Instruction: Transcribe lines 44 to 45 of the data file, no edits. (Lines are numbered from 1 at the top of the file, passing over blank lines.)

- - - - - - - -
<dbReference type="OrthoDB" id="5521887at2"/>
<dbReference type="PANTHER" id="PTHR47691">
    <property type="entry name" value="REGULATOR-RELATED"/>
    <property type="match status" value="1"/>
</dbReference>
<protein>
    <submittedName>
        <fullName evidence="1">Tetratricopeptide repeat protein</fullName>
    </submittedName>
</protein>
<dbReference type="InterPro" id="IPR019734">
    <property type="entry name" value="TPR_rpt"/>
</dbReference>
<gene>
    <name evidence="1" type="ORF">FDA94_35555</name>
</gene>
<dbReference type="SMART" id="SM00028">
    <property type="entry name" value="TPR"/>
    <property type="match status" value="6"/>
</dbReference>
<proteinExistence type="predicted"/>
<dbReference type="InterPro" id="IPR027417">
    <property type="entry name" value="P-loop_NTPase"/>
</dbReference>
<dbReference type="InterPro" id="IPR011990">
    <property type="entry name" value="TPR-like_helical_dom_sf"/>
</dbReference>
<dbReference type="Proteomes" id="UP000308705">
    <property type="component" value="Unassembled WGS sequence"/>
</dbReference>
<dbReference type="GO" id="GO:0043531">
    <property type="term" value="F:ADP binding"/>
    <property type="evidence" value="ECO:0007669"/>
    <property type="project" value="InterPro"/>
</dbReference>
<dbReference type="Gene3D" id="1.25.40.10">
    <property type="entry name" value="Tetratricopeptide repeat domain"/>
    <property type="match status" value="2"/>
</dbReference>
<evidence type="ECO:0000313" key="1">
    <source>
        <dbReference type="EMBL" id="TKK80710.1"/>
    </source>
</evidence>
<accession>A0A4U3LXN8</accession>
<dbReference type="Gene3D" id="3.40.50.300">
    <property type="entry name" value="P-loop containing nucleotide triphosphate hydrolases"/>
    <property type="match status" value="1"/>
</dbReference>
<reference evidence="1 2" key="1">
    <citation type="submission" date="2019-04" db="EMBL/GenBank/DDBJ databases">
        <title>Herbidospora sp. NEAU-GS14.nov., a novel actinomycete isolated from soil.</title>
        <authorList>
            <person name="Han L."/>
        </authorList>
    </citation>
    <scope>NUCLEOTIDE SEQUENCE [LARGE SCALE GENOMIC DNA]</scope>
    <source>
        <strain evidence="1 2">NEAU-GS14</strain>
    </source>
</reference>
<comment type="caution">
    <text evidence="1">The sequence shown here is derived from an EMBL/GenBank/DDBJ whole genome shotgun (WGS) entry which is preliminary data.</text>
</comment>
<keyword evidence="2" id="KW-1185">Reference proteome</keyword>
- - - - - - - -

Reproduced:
</evidence>
<accession>A0A4U3LXN8</accession>